From Both Sides of the Aegean: Film Review

Anastasios Stefanou/Courtesy War Museum of Greece
While it relates a vitally important historical story, this documentary is too academic to have the desired impact.

Maria Iliou's documentary examines the post-World War I Greco-Turkish "exchange of populations" that resulted in the displacement of large ethnic societies.

Filmmaker Maria Iliou once again examines the catastrophic effects of the dissolution of the Ottoman Empire in From Both Sides of the Aegean, a follow-up to her previous documentary Smyrna: The Destruction of a Cosmopolitan City which examined the crisis from a more limited perspective. That this film’s subtitle is Expulsion and Exchange of Populations, Turkey-Greece: 1922-1924 gives some indication of its overly academic orientation which uses a vast procession of talking heads—including its “historical consultant” Alexander Kitroeff, a professor at Haverford College-- to alternately moving and stultifying effect.

Although it rehashes some of the material from the previous film, this effort takes a more wide-ranging approach in its examination of the post-World War I Greco-Turkish “exchange of populations” that involved moving some 1.2 million Christian Greeks from Turkey and 400,000 Muslims from Greece. Sealed by diplomatic treaty in 1923, it resulted in a mass displacement of ethnic societies and cultures, the aftereffects of which are still being felt to this day.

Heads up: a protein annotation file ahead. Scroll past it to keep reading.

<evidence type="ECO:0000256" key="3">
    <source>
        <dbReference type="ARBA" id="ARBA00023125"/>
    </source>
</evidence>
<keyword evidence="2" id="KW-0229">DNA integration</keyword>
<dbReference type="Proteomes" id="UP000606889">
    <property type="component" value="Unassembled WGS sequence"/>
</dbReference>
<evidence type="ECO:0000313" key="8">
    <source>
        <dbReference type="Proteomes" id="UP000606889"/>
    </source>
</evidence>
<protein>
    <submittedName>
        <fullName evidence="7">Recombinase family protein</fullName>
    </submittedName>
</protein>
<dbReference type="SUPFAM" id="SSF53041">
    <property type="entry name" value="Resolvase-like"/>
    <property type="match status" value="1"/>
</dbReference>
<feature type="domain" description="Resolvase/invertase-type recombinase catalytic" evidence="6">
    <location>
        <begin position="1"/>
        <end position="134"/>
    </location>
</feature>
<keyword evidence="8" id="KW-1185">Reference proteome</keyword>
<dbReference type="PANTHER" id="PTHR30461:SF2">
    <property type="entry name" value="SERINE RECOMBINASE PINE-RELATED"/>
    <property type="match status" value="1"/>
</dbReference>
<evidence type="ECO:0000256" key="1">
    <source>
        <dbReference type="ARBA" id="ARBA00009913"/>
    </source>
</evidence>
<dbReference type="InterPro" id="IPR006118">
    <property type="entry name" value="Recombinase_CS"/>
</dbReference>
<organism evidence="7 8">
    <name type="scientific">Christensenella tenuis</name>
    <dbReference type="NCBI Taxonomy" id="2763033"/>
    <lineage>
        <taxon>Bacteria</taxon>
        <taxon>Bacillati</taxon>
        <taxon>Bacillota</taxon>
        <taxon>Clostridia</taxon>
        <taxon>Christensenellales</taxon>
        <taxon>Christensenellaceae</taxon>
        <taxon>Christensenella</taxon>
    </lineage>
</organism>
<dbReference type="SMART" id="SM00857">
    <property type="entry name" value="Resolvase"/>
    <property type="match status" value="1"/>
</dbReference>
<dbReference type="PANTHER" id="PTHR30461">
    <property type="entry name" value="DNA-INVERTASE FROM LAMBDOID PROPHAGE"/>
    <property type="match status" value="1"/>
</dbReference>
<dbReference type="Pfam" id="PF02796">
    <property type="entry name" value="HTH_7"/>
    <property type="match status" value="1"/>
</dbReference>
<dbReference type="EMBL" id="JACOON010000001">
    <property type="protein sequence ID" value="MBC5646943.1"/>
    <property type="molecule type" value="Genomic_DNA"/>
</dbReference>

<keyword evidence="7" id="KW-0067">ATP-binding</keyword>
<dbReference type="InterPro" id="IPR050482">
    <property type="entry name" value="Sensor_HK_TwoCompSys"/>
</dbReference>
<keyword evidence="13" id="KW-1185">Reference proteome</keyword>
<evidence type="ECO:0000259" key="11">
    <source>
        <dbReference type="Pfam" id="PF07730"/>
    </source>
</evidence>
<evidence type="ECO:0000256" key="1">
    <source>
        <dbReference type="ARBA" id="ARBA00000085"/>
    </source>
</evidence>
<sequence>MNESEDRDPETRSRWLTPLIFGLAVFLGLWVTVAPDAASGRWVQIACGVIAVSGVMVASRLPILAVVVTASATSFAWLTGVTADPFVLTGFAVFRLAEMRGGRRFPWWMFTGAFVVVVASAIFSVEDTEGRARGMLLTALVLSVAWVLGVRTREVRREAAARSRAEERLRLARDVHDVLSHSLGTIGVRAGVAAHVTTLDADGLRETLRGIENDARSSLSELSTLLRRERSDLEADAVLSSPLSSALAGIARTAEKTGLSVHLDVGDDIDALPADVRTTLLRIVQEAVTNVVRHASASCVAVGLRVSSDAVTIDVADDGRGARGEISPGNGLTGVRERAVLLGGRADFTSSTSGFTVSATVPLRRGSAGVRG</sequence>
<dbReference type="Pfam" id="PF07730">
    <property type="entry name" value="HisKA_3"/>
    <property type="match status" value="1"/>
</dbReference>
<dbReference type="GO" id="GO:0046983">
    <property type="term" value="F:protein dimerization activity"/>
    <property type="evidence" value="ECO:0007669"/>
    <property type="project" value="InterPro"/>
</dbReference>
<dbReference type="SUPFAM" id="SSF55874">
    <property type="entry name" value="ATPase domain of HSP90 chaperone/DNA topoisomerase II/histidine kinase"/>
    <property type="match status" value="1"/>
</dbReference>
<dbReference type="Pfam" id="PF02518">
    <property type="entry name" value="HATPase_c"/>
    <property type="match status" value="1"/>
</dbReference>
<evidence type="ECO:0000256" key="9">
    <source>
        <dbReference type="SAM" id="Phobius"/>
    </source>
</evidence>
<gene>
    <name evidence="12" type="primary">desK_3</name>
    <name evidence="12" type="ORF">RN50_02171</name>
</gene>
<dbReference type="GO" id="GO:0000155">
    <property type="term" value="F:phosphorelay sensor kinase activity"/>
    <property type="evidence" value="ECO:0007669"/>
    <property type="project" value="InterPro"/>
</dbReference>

It’s a vitally important historical story that has been given scant cinematic treatment prior to these documentaries which will inevitably be paired in home video formats. But the filmmaker undercuts the dramatic impact of her saga with an overly dry approach that frequently results in tedium, especially in the pontifications of the many historians and academics on display. Far more impactful are the personal accounts of the children and grandchildren of those displaced who movingly testify about the travails suffered by their ancestors.

The film’s most powerful element is its copious use of fascinating archival photos and footage of the period which vividly illustrate the day-to-day life of the large populations who thrived in their native regions. And although it’s certainly overused, the original musical score by Nikos Platyrachos, based on songs from the era, adds much needed emotional resonance to the often sterile proceedings.

Destined to be more widely seen in classrooms than theaters, From Both Sides of the Aegean is a nobly intentioned but ultimately ineffective historical primer that fails to render its important themes in fully accessible fashion.

Opens March  21 (Proteas, Proteus NY)

Director/screenwriter: Maria Iliou

Director of photography: Allen Moore

Editor: Aliki Panagi

Composer: Nikos Playyrachos

Not rated, 87 min.

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